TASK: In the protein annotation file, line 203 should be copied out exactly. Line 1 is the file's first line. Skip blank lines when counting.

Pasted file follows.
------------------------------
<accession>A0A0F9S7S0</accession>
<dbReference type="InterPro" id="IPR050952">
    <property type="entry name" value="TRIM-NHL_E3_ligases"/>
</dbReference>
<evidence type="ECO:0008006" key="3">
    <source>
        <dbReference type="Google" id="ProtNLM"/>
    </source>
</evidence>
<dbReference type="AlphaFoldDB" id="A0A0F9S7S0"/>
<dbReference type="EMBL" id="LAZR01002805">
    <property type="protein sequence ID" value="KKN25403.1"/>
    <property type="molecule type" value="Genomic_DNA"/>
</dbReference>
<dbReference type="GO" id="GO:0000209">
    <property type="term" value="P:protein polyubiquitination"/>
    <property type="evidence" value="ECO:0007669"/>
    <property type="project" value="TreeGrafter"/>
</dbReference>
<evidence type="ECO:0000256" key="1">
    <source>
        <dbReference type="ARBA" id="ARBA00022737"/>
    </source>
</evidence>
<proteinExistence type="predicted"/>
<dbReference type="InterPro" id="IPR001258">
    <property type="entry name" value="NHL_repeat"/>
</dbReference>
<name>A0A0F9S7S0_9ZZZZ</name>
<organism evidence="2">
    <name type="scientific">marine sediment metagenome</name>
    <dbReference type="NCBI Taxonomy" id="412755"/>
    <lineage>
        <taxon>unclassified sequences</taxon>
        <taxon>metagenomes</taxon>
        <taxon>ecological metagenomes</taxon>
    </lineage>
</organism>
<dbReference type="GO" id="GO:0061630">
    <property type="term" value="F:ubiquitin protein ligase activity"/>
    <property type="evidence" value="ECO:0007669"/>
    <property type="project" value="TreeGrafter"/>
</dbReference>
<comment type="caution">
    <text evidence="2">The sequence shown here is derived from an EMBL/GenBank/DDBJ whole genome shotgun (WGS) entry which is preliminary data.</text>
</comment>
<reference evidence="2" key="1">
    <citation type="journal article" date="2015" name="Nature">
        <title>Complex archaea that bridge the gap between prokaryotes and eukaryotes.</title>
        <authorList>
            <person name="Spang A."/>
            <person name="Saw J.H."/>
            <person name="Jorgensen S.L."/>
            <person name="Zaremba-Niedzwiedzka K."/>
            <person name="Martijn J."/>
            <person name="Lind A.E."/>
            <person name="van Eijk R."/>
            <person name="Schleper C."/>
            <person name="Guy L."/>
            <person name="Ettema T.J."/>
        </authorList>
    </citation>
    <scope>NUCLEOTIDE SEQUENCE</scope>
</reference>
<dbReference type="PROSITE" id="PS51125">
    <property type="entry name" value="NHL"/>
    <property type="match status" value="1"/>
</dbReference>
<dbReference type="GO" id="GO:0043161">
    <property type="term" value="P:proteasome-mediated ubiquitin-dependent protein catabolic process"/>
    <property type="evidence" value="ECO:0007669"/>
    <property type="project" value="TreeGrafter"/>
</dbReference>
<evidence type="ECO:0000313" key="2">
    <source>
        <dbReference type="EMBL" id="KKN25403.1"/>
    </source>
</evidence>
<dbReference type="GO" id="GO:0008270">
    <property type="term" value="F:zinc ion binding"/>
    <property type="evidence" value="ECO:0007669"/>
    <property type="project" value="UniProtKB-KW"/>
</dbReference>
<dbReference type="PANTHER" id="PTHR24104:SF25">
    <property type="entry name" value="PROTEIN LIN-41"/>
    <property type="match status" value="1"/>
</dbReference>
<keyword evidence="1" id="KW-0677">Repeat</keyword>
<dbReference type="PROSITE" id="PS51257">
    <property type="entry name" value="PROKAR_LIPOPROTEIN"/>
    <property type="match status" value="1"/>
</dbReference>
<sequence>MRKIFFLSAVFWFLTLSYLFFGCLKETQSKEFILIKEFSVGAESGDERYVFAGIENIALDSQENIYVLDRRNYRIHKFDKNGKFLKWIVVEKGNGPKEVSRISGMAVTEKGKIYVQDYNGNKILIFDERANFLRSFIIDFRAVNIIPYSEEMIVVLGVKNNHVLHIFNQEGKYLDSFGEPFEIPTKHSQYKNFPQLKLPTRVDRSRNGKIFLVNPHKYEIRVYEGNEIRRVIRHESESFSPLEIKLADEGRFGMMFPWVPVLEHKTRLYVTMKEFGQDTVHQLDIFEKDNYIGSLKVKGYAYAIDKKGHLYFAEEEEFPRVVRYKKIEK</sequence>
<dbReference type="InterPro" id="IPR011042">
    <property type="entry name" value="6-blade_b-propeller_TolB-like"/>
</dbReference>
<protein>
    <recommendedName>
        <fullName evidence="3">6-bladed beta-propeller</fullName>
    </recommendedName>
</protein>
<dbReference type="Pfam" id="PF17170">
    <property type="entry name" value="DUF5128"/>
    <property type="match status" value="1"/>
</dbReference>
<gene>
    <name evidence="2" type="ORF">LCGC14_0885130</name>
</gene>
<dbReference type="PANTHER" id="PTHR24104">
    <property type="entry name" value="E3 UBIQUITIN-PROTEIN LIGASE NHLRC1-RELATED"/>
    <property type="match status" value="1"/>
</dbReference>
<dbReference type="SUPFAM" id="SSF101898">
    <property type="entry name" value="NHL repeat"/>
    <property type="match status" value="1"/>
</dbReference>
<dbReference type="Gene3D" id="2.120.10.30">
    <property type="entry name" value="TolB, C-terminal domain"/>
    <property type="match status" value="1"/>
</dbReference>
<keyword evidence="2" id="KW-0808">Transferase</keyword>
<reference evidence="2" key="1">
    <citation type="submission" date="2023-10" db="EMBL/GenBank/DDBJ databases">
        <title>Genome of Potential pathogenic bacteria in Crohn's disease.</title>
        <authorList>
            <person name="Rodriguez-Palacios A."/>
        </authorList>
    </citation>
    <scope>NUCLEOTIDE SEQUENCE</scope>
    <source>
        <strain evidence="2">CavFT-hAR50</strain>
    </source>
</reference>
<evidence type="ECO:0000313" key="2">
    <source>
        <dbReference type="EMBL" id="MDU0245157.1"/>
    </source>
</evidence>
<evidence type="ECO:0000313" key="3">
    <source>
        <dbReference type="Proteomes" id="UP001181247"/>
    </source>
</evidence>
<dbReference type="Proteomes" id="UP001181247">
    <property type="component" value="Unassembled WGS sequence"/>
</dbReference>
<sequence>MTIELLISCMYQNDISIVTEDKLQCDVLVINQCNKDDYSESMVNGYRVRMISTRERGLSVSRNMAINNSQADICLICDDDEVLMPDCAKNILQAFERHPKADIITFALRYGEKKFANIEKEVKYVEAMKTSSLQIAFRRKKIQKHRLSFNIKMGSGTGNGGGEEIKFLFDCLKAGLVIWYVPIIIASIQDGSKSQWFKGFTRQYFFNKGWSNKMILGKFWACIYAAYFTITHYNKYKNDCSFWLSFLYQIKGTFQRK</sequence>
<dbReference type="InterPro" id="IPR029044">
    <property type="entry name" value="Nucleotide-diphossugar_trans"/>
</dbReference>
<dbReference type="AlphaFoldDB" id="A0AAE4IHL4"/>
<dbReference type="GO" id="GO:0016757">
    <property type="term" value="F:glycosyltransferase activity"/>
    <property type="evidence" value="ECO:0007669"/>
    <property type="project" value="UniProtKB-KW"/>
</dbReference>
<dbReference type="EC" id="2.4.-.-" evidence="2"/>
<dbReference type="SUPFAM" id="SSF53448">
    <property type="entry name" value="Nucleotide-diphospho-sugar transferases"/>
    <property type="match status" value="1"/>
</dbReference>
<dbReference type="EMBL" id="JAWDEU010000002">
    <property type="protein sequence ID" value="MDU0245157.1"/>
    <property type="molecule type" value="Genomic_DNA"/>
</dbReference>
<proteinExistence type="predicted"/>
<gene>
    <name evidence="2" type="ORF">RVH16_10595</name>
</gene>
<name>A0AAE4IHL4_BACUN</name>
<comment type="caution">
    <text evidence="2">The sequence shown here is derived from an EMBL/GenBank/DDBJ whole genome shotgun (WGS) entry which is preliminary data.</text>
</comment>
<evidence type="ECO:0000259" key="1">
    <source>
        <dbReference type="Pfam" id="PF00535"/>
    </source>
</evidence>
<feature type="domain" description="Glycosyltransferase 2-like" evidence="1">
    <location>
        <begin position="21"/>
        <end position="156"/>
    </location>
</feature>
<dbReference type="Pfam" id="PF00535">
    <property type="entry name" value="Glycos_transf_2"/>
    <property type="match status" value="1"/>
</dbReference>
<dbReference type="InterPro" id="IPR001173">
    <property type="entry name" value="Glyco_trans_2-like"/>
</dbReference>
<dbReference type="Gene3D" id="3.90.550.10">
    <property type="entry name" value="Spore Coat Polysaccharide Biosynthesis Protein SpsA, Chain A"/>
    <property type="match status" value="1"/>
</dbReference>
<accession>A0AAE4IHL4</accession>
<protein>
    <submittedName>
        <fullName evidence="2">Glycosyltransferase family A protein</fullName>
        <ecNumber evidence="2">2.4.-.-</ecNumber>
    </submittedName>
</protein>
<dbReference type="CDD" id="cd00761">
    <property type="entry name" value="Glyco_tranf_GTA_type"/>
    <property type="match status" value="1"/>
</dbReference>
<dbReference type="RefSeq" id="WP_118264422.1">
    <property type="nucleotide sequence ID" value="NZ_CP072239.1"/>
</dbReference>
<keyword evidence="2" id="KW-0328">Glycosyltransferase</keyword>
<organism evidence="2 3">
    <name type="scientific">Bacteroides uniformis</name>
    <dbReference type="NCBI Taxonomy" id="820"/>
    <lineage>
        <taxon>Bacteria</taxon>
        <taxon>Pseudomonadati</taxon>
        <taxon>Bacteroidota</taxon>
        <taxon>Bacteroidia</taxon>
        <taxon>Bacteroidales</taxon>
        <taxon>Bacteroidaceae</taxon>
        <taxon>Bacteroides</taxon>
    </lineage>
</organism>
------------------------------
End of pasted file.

<dbReference type="CDD" id="cd00761">